A Reflection on the Wonders of Holy Week: The Jesus Cabinet of Curiosities and a traditional soup of many beans


An early Corn School in LaGrange perhaps 1909 or 1911, decades before Doug Yunker was born.


Contributing Columnist

Corn School is both a festival and one of the few traditional, rural-American street fairs still in existence. It takes place in downtown LaGrange, Indiana, in the first week of October every year.

The festival originally started as a one-day opportunity for boys in the local corn-growing classes to show off their products. A day was designated in their honor and they could win prizes for their corn. Notables such as Indiana Gov. Frank Hanly and the State Secretary of Agriculture were speakers for the event for the first couple of years.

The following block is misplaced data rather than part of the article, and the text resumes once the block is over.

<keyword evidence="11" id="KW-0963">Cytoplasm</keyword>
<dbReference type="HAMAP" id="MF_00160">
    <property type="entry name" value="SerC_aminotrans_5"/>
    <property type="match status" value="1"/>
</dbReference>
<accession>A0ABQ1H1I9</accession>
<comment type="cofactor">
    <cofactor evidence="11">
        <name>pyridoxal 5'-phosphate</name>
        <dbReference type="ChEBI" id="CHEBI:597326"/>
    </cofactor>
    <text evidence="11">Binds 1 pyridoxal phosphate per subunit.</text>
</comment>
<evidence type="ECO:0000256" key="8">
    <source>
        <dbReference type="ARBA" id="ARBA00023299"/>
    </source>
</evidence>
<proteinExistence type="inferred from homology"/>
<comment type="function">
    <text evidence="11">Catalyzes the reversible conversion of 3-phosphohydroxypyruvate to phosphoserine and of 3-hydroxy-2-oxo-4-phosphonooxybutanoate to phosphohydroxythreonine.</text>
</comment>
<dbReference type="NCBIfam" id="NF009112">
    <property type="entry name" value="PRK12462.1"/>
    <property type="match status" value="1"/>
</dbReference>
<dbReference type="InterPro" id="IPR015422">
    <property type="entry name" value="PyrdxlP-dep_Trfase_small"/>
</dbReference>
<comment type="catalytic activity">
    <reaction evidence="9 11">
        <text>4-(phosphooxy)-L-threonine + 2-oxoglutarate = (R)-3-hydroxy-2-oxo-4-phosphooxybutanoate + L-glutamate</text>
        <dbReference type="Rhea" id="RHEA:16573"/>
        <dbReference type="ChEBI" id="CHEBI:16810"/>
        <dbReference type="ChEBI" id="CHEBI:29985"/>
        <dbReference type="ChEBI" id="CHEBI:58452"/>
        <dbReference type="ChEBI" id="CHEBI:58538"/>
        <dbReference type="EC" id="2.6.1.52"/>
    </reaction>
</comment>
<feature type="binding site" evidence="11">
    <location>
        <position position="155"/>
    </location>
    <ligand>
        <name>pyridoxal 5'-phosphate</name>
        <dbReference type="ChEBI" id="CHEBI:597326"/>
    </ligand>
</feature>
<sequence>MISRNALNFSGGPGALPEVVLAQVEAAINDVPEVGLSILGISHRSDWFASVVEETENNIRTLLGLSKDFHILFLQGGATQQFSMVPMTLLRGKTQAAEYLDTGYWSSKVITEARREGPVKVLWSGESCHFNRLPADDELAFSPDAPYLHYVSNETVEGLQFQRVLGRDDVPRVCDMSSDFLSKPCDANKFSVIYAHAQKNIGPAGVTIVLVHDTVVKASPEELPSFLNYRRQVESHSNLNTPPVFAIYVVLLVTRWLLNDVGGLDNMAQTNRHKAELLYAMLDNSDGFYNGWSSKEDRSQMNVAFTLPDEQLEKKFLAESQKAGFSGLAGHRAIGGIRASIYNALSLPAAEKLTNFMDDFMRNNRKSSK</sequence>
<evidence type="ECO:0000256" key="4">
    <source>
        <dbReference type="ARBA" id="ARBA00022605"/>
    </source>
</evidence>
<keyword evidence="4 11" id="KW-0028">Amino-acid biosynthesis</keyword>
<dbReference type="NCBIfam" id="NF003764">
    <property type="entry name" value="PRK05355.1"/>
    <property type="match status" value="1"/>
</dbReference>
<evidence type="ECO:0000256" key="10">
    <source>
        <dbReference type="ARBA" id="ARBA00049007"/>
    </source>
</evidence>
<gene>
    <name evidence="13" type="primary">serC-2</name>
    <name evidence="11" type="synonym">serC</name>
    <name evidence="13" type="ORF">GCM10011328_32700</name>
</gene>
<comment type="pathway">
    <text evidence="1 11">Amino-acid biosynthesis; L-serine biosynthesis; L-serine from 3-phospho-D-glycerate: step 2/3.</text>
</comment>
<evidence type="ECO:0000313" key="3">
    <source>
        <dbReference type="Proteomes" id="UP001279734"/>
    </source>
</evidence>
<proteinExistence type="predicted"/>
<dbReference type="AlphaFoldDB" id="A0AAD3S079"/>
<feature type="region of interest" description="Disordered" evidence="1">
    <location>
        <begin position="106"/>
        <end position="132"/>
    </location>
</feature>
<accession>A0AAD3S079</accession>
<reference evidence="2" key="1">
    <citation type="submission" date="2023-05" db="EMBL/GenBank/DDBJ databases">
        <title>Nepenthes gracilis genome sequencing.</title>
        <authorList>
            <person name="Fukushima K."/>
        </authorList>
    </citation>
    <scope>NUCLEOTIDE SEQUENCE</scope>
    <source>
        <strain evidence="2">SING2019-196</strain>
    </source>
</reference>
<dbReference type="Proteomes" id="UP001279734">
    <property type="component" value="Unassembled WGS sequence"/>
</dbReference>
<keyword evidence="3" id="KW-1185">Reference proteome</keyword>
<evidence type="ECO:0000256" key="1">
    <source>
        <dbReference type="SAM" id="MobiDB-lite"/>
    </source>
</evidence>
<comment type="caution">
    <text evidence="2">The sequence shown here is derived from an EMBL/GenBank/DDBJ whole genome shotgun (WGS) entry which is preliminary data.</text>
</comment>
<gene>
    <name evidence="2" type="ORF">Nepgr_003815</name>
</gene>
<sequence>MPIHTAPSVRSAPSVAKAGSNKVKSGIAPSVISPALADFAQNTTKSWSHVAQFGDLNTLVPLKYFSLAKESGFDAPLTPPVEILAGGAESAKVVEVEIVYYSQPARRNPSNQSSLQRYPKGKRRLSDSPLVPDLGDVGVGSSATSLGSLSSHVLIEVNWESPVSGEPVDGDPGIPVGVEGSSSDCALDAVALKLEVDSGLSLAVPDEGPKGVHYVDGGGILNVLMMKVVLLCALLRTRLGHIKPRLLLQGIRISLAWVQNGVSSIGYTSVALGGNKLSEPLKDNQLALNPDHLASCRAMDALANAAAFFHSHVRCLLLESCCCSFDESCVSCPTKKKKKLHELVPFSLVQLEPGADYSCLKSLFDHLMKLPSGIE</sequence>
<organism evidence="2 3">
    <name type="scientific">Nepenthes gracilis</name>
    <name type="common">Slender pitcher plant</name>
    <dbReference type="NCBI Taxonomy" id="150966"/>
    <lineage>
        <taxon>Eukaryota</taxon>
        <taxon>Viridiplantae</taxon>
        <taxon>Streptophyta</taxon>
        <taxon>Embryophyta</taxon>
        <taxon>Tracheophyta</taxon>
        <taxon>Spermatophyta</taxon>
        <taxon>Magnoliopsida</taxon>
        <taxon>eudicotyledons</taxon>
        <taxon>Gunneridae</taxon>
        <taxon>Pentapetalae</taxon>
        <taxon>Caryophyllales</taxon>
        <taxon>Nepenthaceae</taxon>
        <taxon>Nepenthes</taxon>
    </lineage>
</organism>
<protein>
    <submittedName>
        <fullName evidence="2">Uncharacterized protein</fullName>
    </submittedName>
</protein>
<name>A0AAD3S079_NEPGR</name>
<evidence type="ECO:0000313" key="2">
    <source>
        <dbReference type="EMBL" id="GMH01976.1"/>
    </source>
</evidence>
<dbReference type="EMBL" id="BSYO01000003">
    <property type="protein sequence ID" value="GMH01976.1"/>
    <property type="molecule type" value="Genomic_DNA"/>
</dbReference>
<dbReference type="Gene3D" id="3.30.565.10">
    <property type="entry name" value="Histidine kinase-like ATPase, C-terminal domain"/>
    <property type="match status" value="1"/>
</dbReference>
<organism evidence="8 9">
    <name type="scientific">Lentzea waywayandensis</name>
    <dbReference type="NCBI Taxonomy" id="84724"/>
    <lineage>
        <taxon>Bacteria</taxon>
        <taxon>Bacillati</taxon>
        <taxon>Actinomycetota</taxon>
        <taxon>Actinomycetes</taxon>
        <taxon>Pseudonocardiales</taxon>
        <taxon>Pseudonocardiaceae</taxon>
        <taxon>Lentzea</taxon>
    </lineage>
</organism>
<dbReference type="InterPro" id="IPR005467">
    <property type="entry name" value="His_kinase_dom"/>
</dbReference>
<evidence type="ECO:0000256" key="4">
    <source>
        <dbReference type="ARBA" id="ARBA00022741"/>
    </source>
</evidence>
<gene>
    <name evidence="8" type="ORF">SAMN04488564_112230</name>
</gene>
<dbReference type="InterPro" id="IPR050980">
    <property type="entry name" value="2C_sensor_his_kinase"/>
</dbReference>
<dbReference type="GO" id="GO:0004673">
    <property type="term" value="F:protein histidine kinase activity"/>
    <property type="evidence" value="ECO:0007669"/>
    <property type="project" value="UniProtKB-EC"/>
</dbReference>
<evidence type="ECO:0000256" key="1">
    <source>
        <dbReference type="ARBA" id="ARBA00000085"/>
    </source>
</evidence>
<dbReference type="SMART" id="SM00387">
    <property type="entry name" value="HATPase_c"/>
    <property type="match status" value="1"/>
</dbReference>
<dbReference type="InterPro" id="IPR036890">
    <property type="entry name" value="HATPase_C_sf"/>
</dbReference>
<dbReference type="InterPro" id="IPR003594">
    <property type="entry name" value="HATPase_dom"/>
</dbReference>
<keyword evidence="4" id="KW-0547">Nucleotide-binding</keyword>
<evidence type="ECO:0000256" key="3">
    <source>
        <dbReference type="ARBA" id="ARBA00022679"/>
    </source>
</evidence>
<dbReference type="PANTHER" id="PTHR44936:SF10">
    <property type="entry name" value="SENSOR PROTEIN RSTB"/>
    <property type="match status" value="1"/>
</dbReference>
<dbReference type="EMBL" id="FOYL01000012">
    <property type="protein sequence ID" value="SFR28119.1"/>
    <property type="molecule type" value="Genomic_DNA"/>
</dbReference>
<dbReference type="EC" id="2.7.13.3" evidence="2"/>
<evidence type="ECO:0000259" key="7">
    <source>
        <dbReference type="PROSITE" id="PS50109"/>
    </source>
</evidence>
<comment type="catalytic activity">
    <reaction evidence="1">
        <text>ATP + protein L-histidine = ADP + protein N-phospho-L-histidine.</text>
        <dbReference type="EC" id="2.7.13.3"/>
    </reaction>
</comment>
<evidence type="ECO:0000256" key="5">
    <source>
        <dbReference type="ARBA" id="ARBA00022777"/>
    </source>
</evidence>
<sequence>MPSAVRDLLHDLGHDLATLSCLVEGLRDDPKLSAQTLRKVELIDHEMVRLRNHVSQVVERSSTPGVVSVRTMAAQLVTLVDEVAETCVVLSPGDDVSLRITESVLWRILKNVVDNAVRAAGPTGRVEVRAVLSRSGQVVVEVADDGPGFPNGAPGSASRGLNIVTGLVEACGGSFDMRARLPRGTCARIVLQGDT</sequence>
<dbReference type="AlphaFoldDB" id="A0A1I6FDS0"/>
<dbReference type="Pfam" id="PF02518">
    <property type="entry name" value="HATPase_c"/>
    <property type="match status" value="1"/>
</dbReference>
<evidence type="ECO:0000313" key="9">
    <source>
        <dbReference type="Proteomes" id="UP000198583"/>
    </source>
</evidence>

In just a few years, the Corn School tradition evolved into a rural street fair that opened on Tuesday and continued for a week—with the exception of two years during World War I, three years during World War II and one year, 2020, because of the pandemic. The centerpiece was the Corn School Week Parade. The “premium list” for the week-long fair—that is, the categories in which entrants could win cash prizes—included livestock, poultry, farm products, needlework, fruit, pastry and for a time, 4-H Club work. In 1938, the LaGrange County Corn School, Inc., was established as a non-profit corporation.

My grandfather taught corn growing classes and my father was one of the boys who competed to win a prize for his corn growing skill.